The History and Popularity of English Bible Translations

There was a time when no one could read the Bible in their own language. Now, Wycliffe Global Alliance statistics show that most of the world’s population has a complete Bible available in their native language. The English-speaking world can choose from dozens of translations. With so many out there, it makes me wonder: which ones do people choose?
There are several ways to answer this with data at varying levels of availability and reliability. The most accessible data comes from Wikipedia. Statistics from any online source will be skewed toward younger portions of the population, hampering the accuracy but useful all the same. The visualization below shows Bible translations through time using this list of English Bible translations and view statistics for each detail page.
The rise in the number of translations each decade since the 1950s is interesting. With each new version comes increased difficulty for one to stand out in the crowd. Those that have risen above the rest are the Wycliffe Bible, the King James Version (or Authorized Version), and the New International Version. The English Standard Version also deserves mention due to its rapid climb in popularity since its first publication in 2001.
John Wycliffe is famous for bringing the Bible to laypeople, an action which paved the way for the Protestant Reformation. Therefore, it remains a prominent interest when studying the history of the Bible. The King James Version stands out not only for its history and literary achievement but also for its continued popularity. We should expect that modern readers would gravitate to a version like the NIV with more familiar language, yet the KJV stays high up the charts while its language is from a bygone era.
It’s also important to explore how well this holds up compared to other data sources. One widely accessible source is Google Trends. The chart below examines search rankings for the five most popular versions.
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Overall, the rankings match reasonably well with Wikipedia page views, with some interesting exceptions. As of 2015, the NIV was beating the KJV on a decade-long average. They have switched places since 2012 and the KJV continues to gain steam. The ESV continues climbing slowly and steadily. Other differences are likely accounted for in the methods used to track statistics and the time frame differences (90-day Wikipedia views vs. month-to-month search trends).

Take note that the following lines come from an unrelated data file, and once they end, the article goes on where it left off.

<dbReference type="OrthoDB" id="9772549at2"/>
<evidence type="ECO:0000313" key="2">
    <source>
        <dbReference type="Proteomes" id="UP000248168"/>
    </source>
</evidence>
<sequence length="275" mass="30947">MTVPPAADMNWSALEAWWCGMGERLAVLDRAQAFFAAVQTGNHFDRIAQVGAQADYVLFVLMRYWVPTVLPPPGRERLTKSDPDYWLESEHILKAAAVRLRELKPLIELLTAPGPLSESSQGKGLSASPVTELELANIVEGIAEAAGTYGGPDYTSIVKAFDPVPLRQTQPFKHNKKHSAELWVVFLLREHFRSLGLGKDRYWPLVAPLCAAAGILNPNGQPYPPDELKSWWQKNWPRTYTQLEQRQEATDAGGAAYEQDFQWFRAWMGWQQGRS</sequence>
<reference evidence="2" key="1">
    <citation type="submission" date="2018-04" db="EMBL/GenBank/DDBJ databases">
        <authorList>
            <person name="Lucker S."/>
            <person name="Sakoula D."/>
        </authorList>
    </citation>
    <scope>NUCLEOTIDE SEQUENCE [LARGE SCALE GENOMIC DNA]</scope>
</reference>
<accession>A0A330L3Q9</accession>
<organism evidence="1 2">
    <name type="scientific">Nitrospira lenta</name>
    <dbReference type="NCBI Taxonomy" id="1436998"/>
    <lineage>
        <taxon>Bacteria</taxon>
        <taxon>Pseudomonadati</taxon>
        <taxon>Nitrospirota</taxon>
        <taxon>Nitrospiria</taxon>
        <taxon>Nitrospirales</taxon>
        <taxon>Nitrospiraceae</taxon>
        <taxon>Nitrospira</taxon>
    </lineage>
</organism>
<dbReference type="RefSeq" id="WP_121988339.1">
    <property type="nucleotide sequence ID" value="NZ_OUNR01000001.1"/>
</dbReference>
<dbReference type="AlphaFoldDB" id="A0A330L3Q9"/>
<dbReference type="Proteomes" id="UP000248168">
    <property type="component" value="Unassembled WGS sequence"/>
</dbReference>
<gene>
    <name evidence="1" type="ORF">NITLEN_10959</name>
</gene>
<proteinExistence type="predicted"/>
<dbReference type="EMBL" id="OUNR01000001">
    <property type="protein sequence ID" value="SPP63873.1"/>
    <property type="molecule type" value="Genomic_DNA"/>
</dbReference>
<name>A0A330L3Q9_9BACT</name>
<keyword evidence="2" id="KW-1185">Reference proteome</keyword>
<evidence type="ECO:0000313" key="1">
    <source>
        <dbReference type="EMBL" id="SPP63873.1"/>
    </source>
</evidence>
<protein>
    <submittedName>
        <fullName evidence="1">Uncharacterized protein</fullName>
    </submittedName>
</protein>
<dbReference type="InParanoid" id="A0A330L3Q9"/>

This only accounts for internet users at large who express some interest in each version through a page click or search term. It says nothing about what people actually buy or read on a regular basis. Bible websites and apps like YouVersion would have data on readership but would still be limited to tech-friendly demographics.
A better source would be the Barna Group, an organization which conducts scientific studies of religious interest. In a 2014 study commissioned by the American Bible Society, they found the same overall rankings for the top four versions based on survey responses. In this case, not only did the King James Version come out on top, it did so by a wide margin.
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So, which English bible version is most popular? With three ways to answer that question, the King James Version is at or near the top of every list. Finding which one belongs in second, third, or fourth place will depend on where and when you look for data.
I gravitate towards sources which are easily accessible like Wikipedia. As we’ve seen, an easy answer won’t always be the right answer, but at least it’s something. Data concerning translation work worldwide is much harder to compile and analyze.
As the mission spreads throughout the globe, aided by the continued advancements in technology, I hope to see data that shows fewer and fewer people groups and languages without access to the scriptures.